Why Go to Mars?

On the occasion of the millennium, the President and the First Lady have called upon citizens to "honor the past" and "imagine the future." In this spirit, the White House Millennium Council, along with the U.S. Department of Education, the National Aeronautics and Space Administration and its Jet Propulsion Laboratory, the National Endowment for the Arts, and the J. Paul Getty Trust, has launched a national arts, sciences, technology, and education initiative entitled The Mars Millennium Project. At the heart of this project is heightened interest about Mars.

People have been interested in the planet Mars for thousands of years. The ancient Egyptians and Babylonians gave names like "The Red One" and "The Star of Death" to the reddish star that wandered through the night sky. The Greeks and Romans also thought it looked threatening and warlike so they named it for their war gods, Ares and Mars.

Many people used to believe that Mars must be inhabited. So until 1965, science fiction entertained people with stories of swashbuckling adventures with the natives on Mars or frightened people with tales of Martians invading Earth. But in 1965, a little spacecraft called Mariner 4 flew by Mars and took a few pictures of the southern hemisphere. Everyone was disappointed to find out that there were no Martians –– Mars was a cold, dry desert. In fact, until 1971, people thought Mars was like the Moon –– covered with nothing but meteor craters.

Then the first Mars orbiter took pictures that showed huge volcanoes and giant valleys in the north. One volcano, Mount Olympus, is three times as high as Everest, the biggest mountain on earth, and is as big as the state of Missouri. Valles Marineris is a huge canyon which would stretch all the away across the United States and is five miles deep in some places. There were clear signs –– dry lakes and river beds –– that water had once flowed on the surface of Mars, although there is no water there now. All of a sudden, Mars was a very interesting place! And it still is, even though the Viking spacecraft which landed in 1976 failed to find any signs of life in the top part of the soil.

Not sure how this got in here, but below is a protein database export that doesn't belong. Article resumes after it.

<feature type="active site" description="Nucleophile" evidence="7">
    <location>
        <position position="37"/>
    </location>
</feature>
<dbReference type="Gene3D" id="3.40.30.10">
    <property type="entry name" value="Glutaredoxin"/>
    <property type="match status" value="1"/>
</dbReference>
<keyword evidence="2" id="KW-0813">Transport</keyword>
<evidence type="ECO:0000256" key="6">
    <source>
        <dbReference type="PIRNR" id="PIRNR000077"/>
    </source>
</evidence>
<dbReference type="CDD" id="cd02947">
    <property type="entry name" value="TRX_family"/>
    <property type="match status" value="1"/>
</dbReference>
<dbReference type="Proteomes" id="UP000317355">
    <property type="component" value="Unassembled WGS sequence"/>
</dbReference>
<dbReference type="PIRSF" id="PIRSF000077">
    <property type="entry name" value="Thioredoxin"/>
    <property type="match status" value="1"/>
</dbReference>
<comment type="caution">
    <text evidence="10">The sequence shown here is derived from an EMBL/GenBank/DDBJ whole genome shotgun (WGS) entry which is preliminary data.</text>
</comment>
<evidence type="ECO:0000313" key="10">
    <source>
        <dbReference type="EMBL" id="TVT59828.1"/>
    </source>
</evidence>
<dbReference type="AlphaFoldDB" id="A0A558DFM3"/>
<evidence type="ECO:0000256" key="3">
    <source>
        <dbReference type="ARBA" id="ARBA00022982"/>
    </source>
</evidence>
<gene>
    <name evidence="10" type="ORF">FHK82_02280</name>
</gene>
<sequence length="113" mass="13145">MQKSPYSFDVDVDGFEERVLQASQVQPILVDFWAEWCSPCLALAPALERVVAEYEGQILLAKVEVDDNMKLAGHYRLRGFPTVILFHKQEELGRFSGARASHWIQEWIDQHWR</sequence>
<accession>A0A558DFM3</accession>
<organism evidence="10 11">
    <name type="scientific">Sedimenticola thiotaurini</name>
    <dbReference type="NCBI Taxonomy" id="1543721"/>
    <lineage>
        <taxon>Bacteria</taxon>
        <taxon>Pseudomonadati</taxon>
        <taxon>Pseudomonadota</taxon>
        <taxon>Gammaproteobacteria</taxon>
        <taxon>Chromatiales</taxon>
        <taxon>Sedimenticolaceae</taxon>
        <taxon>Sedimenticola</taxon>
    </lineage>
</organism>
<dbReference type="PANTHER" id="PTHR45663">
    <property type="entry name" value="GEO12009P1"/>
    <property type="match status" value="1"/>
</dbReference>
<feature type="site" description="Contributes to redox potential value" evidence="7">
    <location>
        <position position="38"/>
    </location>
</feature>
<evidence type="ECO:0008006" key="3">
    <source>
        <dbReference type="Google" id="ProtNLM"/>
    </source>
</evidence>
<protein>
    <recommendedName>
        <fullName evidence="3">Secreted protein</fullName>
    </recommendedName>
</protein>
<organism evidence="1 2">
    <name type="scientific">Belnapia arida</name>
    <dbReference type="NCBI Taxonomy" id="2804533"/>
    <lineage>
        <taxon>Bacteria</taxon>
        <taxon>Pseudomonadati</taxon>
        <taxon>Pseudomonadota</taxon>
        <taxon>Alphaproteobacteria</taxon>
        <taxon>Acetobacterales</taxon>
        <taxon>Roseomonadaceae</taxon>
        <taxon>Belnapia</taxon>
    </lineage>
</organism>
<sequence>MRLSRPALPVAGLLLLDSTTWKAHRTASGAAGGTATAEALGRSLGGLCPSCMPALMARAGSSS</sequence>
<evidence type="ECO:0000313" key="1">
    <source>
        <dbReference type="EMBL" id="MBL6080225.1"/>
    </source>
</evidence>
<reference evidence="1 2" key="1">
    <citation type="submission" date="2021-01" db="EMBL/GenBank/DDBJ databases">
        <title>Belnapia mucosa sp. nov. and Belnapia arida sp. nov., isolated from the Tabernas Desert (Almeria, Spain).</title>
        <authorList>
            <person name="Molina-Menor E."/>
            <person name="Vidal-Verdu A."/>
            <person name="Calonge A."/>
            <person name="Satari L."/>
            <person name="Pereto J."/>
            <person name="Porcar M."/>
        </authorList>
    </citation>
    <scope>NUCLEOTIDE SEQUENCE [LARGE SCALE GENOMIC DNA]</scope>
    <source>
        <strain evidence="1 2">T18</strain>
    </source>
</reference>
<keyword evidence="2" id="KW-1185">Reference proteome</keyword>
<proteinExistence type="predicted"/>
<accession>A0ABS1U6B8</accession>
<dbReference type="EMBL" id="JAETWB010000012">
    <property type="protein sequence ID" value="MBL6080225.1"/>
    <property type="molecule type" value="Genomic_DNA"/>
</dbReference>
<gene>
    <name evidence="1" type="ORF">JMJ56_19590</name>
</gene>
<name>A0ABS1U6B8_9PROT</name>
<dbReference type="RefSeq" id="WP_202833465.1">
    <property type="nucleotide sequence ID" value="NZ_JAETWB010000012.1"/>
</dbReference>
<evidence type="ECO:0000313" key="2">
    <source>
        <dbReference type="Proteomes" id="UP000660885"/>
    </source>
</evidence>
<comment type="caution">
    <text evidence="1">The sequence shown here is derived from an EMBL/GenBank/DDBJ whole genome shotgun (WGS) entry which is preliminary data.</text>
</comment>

But why would people want to go to Mars? Because it is part of the "final frontier" –– space. Almost everywhere on Earth has been explored, except parts of the deep ocean (which is almost as hard to explore as deep space). Mars is the only other planet in the solar system besides Earth that people might be able to eventually live on. Although Mars is cold, dry and nearly airless, it was once warmer and wetter. If we could find water in the rocks or beneath the surface, people could eventually make their homes on Mars, maybe within the lifetime of some of us living today –– maybe as early as 2030!

We are exploring Mars right now with robotic spacecraft partly to pave the way for humans. The Pathfinder landed on July 4, 1997 and sent out the little rover, Sojourner Truth, to explore. Pathfinder and Sojourner saw hills, a river valley, and rocks that might have been formed at the bottom of lakes.

Pathfinder also sent back data that gave us a sense of what it would be like to stand on Mars. First, although sometimes the temperature at the equator sometimes gets up to that of a crisp fall day most of the time it's very cold –– as cold as 150 degree below zero at night. Pathfinder's weather station found that the temperature would vary a lot from your head to your feet. Sometimes your head would be many degrees colder than your feet, and sometimes vice versa. These temperature differences result partly from the wind that swirls most of the time, sometimes kicking up dust devils. Sometimes the wind is fast enough to create giant dust storms that cover large portions of the planet, but the dust is so fine that the only effect on your view would be that the sky would be even pinker than usual. Yes, pink. Sometimes with blue clouds.